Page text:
Secondly, a myth is being created that “illegal immigration” began after India’s Partition and is a Pakistani conspiracy to destabilise the North East. In reality, immigration from Bangladesh was a response to the 1891 British policy that encouraged peasants from East Bengal (most of which now falls under Bangladesh) to migrate to Western Assam to grow more food to offset a famine, caused by land takeover by British for tea gardens, by cultivating what they called wastelands
These territories were in fact the lands shared by the Bodo and Rabha tribes inhabiting the region, and were their source of livelihood. Hence, from the outset, the conflict has been around land. Secondly, 90% of the East Bengal peasants were Muslims and that was the proportion among the immigrants too. This added a communal dimension to the land issue. Their number kept growing because they were landless labourers coming in search of fertile land. But in the 1930s, in the context of the debate on the Partition, some leaders of the freedom movement feared that Assam was becoming a Muslim majority province. So they encouraged Hindu peasants from Bihar to migrate to Assam. It added to the communal dimension.
Immigration has continued after Partition from Bihar, Nepal and Bangladesh. Today, Hindu Nepali and North Indian immigrants comprise around 60% of migrants and Bengali speakers are around 40%. Even today, the people of Assam are concerned mainly about their land and identity. But the focus of Centre’s leaders is on those they brand as illegal Muslim immigrants and term a threat to national security. One has said that all of them should be deported. The same government has, based on the electoral promise of the present prime minister, introduced an amendment to the Citizenship Act making it easy for minorities (read Hindus) ostensibly fleeing persecution in Bangladesh, Pakistan and Afghanistan to become citizens of India. The people of Assam oppose this amendment because they fear that the Assamese speakers, who are only around 60% of its population, will be reduced to a minority mainly because more and more land hungry Hindus may migrate to Assam, declare themselves victims of persecution and become citizens.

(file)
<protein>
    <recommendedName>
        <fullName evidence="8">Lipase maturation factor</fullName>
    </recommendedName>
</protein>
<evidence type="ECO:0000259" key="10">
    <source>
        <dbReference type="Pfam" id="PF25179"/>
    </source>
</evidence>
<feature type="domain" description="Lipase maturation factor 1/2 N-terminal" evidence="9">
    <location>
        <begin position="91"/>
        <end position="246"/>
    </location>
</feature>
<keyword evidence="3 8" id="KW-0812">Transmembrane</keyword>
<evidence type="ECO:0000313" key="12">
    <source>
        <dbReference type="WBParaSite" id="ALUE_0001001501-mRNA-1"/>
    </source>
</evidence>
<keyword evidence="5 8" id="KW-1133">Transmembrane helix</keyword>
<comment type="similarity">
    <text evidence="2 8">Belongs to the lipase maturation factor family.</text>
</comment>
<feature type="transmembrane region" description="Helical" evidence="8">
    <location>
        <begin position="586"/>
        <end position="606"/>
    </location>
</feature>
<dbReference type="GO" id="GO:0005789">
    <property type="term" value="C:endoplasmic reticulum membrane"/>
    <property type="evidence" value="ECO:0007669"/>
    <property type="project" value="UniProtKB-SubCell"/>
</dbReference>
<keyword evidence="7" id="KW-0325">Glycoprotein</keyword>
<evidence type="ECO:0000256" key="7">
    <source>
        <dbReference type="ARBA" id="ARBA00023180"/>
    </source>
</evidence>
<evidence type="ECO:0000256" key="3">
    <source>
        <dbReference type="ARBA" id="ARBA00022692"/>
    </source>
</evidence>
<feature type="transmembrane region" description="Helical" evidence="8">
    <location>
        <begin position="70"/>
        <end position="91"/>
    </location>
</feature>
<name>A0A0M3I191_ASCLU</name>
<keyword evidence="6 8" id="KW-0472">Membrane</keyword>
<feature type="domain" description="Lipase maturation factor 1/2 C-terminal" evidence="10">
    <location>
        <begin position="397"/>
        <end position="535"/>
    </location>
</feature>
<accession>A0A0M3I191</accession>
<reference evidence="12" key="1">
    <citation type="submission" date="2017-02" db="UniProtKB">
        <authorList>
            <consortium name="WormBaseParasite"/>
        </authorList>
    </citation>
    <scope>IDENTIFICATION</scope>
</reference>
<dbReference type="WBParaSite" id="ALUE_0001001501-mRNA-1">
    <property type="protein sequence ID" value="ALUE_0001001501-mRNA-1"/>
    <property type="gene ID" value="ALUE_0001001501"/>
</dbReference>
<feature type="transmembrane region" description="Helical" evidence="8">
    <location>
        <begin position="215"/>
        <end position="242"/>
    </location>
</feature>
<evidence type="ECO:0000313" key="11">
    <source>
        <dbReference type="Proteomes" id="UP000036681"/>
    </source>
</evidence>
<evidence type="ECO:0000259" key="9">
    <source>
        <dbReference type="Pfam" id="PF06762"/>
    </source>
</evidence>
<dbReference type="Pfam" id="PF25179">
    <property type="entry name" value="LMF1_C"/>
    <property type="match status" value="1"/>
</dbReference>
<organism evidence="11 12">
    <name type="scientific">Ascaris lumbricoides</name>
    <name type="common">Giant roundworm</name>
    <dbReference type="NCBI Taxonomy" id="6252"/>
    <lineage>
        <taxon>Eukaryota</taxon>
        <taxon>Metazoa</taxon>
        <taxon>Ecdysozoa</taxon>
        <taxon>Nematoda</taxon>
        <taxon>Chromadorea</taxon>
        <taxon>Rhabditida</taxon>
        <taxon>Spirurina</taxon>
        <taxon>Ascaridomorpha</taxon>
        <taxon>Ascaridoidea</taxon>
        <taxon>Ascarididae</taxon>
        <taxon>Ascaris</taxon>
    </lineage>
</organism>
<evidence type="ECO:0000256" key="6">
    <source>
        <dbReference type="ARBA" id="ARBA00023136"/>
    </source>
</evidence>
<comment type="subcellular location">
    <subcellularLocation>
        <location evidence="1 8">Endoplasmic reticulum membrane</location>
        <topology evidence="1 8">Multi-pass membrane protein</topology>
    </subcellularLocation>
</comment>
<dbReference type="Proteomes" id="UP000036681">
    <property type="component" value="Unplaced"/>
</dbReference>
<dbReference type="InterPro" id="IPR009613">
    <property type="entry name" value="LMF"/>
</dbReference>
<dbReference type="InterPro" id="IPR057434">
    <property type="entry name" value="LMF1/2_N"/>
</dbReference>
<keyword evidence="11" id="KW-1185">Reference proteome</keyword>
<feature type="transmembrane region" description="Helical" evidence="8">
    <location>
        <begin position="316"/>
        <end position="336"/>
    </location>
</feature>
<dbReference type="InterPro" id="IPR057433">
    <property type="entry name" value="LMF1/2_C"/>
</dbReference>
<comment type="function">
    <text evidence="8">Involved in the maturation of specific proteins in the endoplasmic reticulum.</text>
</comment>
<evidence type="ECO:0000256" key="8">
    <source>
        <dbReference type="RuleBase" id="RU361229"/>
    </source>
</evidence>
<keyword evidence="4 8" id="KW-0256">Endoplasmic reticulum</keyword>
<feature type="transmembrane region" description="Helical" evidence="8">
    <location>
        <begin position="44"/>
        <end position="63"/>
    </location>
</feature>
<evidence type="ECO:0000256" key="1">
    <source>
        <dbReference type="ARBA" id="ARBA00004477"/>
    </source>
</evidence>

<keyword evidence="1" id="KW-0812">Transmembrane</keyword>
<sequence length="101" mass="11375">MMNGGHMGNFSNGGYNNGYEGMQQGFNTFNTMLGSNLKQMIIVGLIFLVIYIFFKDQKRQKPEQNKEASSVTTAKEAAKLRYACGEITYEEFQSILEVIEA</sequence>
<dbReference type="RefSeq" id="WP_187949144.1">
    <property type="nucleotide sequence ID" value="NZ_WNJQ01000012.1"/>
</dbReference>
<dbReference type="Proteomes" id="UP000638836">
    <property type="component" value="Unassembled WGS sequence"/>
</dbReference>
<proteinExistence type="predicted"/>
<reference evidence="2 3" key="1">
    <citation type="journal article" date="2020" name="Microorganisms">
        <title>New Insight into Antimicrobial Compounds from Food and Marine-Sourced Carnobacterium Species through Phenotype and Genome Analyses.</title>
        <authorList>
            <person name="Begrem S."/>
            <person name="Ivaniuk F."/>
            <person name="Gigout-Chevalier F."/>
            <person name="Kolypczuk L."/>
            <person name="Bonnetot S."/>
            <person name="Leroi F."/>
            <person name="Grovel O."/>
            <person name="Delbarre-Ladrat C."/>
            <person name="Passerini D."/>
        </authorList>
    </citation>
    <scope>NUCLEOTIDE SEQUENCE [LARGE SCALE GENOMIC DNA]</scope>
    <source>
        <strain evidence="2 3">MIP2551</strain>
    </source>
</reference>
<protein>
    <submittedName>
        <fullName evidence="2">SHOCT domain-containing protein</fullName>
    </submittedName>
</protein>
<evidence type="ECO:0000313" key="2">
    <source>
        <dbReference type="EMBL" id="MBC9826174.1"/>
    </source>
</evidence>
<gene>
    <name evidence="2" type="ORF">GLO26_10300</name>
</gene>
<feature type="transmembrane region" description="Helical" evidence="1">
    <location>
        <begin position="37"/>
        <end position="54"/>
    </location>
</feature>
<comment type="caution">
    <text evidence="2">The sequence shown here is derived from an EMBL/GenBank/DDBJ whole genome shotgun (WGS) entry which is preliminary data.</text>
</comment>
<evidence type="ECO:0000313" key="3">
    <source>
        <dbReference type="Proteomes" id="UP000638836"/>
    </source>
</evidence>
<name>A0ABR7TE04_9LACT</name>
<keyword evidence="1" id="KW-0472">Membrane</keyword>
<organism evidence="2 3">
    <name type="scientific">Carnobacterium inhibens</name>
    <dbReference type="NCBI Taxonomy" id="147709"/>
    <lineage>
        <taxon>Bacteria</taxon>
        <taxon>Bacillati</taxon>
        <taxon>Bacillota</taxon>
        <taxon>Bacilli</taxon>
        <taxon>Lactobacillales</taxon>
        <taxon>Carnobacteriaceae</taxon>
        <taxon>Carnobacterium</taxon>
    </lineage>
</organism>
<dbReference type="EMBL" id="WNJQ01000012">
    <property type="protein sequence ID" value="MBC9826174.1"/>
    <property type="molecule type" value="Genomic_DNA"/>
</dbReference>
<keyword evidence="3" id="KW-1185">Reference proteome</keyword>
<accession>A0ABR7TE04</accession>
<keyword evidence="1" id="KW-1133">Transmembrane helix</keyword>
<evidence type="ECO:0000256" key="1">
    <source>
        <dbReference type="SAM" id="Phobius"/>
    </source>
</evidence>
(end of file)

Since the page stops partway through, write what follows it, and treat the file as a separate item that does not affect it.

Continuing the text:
But some political leaders are using the NRC as a tool to talk about expelling “illegal Muslims migrants” to Bangladesh, though many of them may be Indian nationals who cannot prove their citizenship. Bangladesh will not accept them and they have nowhere else to go. Migration from Bangladesh, with a population density of more than 1,200 per sq km, to Assam, with a density of less than 500 per sq km, can even be a mode of demographic balance. Moreover, around 20% of Bangladesh is expected to submerged by climate change within the next two decades. Where will its people go?
Detention camps can be a temporary solution. A long-term plan is required. Ways have to be found of accommodating them, perhaps with a work permit without voting rights. After all, a major attraction for the Bihari as well as Bangladeshi migrants to Assam is unskilled work. More importantly, the defective land laws that make encroachment easy have to be changed. Many migrants get pattas (ownership documents) for their encroached land by bribing government officials. One can also ask whether such large scale cross-border migration can be possible without bribing the border guards. It means that corruption has to be tackled. The economy has to be developed in order to provide a livelihood to everyone and that can satisfy the Supreme Court definition of Article 21 on right to life as everyone’s right to a life with dignity. Bloodshed and fear-mongering are not the answer.
Dr Walter Fernandes is founder-director and at present Senior Fellow at North Eastern Social Research Centre, Guwahati. email@example.com